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Saucer Mangolia looking droopy

Posted by ellen_portland z8 OR (My Page) on
Sat, Jun 6, 09 at 12:46

My special Saucer Magnolia is looking a little droopy after this last wild storm- I am worried about it. The two tallest shoots have splayed out a bit and the leaves seem to weigh the branches down after only a little rain.

We bought it in March 06 after we first moved into this house to commemorate our first home in Portland. When we first moved here it was to a rental in SW Portland that had a 30 year old magnolia tree in it's backyard. Being from California it surprised the heck out of us coming into glorious bloom in the Spring. It sorta welcomed us to Portland and that is why I wanted one of my own. It really has a soft spot in my heart.

What can I do to help it? stake the branches up to support it? it has some spotting on the branches. I so wish this wind would stop so it can recover in some way.

Thanks so much.

Here is a link that might be useful: Special Magnolia


Follow-Up Postings:

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RE: Saucer Mangolia looking droopy

  • Posted by bboy z8 WA USA (My Page) on
    Sat, Jun 6, 09 at 13:07

I wouldn't do anything except maybe give it a larger grass-free, mulched area and maybe fertilize it with a suitable formulation. Many of these here have chronic poor leaf color as the soil is too dry and infertile where they have been planted. When you see one that is getting enough or nearly enough minerals it can be a revelation.


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RE: Saucer Mangolia looking droopy

  • Posted by jean001 z8aPortland, OR (My Page) on
    Sat, Jun 6, 09 at 20:15

I wouldn't fertilize because our local clay-based soils contain plenty of natural fertilizer elements for good growth of ornamental trees.

Because the magnolia is likely well established, a once-a-month deep irrigation throughout the root system will keep it in good condition.

And yes, clear back the turf and replace with mulch or bark dust.

Don't worry about the spots on the branches. It's very common stuff locally, namely lichen. It indicates we have good quality air -- yea! -- much better than you had in much of CA.

Jean,
who arrived from SoCal about 11 years ago.


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RE: Saucer Mangolia looking droopy

Thank you so much!

Is there a rule on how much turf free area a tree should have? I want to make sure I do it right.

Any ideas on mulch or bark dust would be greatly appreciated as well- being that we have a dog that seems to love the bark dust we had previously- would sail by the tree- grab a piece or two and play chase. So I would love a recommendation of something finer?

Much appreciated!
Ellen
who arrived from SoCal 7 years ago, come July 3 ;-)


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RE: Saucer Mangolia looking droopy

  • Posted by bboy z8 WA USA (My Page) on
    Sat, Jun 6, 09 at 22:23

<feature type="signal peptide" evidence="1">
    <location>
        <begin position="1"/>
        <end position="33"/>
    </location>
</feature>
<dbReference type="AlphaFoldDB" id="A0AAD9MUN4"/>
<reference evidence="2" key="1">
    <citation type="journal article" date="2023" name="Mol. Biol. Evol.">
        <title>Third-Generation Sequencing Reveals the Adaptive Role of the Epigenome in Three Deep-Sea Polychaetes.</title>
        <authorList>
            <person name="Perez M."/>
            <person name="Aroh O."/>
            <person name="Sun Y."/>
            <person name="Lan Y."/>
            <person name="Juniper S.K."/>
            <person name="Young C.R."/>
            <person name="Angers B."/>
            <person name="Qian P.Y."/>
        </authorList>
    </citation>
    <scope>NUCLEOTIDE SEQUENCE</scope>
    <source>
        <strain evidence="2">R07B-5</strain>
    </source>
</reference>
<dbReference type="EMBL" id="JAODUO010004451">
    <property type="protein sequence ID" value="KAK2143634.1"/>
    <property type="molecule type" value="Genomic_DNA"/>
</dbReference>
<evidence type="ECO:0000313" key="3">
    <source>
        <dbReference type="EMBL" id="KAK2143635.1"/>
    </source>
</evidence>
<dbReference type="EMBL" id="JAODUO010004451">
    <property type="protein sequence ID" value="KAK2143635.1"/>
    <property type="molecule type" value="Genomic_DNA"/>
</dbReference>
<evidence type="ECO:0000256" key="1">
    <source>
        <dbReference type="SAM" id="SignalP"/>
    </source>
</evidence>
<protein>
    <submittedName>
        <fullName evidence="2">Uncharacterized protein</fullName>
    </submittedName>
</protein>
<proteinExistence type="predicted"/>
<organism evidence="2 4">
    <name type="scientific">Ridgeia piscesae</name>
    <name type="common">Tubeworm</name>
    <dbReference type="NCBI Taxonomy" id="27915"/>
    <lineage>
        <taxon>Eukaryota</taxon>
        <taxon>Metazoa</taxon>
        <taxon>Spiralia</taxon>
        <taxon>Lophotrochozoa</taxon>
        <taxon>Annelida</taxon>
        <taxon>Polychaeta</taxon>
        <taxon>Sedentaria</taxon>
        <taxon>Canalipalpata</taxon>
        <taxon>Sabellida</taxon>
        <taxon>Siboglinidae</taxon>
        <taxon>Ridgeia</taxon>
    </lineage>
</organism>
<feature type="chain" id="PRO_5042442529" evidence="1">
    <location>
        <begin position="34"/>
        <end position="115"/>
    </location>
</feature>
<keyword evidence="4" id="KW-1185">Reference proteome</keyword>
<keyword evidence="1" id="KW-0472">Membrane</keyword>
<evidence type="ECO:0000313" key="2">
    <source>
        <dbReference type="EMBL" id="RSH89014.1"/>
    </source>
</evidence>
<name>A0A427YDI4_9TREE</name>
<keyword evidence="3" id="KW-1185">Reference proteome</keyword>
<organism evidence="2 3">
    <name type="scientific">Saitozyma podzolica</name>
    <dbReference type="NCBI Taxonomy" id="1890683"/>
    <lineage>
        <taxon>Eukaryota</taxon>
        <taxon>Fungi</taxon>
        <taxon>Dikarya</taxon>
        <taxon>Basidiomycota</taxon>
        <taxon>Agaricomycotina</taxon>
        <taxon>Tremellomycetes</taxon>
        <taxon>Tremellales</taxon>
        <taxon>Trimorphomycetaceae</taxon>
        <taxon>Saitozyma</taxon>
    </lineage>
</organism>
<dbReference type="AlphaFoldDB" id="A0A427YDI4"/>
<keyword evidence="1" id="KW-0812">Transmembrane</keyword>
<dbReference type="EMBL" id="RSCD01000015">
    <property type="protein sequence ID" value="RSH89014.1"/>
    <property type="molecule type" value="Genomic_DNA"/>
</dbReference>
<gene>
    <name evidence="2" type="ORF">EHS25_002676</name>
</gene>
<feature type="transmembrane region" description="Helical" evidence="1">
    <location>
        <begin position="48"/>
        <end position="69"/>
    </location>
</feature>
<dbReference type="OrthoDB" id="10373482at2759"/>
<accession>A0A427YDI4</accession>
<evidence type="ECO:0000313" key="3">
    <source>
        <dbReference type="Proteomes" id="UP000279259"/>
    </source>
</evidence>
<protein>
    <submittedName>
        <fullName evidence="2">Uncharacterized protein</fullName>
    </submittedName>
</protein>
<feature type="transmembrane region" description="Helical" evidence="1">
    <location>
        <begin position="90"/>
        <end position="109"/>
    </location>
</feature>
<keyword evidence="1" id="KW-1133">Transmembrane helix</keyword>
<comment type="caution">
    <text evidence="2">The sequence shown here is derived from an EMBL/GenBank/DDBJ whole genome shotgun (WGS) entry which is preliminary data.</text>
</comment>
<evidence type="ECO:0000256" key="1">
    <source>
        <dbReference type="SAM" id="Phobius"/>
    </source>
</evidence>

>I wouldn't fertilize because our local clay-based soils contain plenty of natural fertilizer elements for good growth of ornamental trees<

That is entirely false as the quantities of trees and shrubs in local plantings with glaring nutrient deficiency symptoms show. There is no across the board recommendation for fertilization that can be made that will apply to every soil on every site here. However, judging from the appearance of the tree shown it seems likely the checking the situation with a soil test or applying a suitable fertilizer once or twice as a preliminary trial should show there was a need for improvement.

The most frequently deficient nutrient in this region is nitrogen. While generally not requiring the same levels of nutrients as some other plants trees do need some nitrogen. And as with other plants different kinds of trees vary in how much they need. Foresters can even judge the likely levels of nitrogen on a natural site by which species of native trees and shrubs are predominant.

>Because the magnolia is likely well established, a once-a-month deep irrigation throughout the root system will keep it in good condition<

The flood it and then make it go without for a month routine is a bad idea that does not follow the natural conditions that roots are adapted to. You can't make roots do deep by making them go without for a month, if the upper layer of soil where most roots will always be (where the air is) gets too dry for them they will simply die.

A heavy deep soaking may also prompt a crop of lush soft top growth which then is likely to be lost during the subsequent month of no watering.


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RE: Saucer Mangolia looking droopy

I may test the soil soon to see if it's missing anything-then we will know for sure.... I usually water it when I water the rest of my garden. Sorry, didn't mean cause trouble.

"Thank you so much!

Is there a rule on how much turf free area a tree should have? I want to make sure I do it right.

Any ideas on mulch or bark dust would be greatly appreciated as well- being that we have a dog that seems to love the bark dust we had previously- would sail by the tree- grab a piece or two and play chase. So I would love a recommendation of something finer?

Much appreciated!
Ellen
who arrived from SoCal 7 years ago, come July 3 ;-)"


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RE: Saucer Mangolia looking droopy

  • Posted by bboy z8 WA USA (My Page) on
    Mon, Jun 8, 09 at 13:01

Arborist wood chips are good as long as you don't get perennial weeds or garbage with them.


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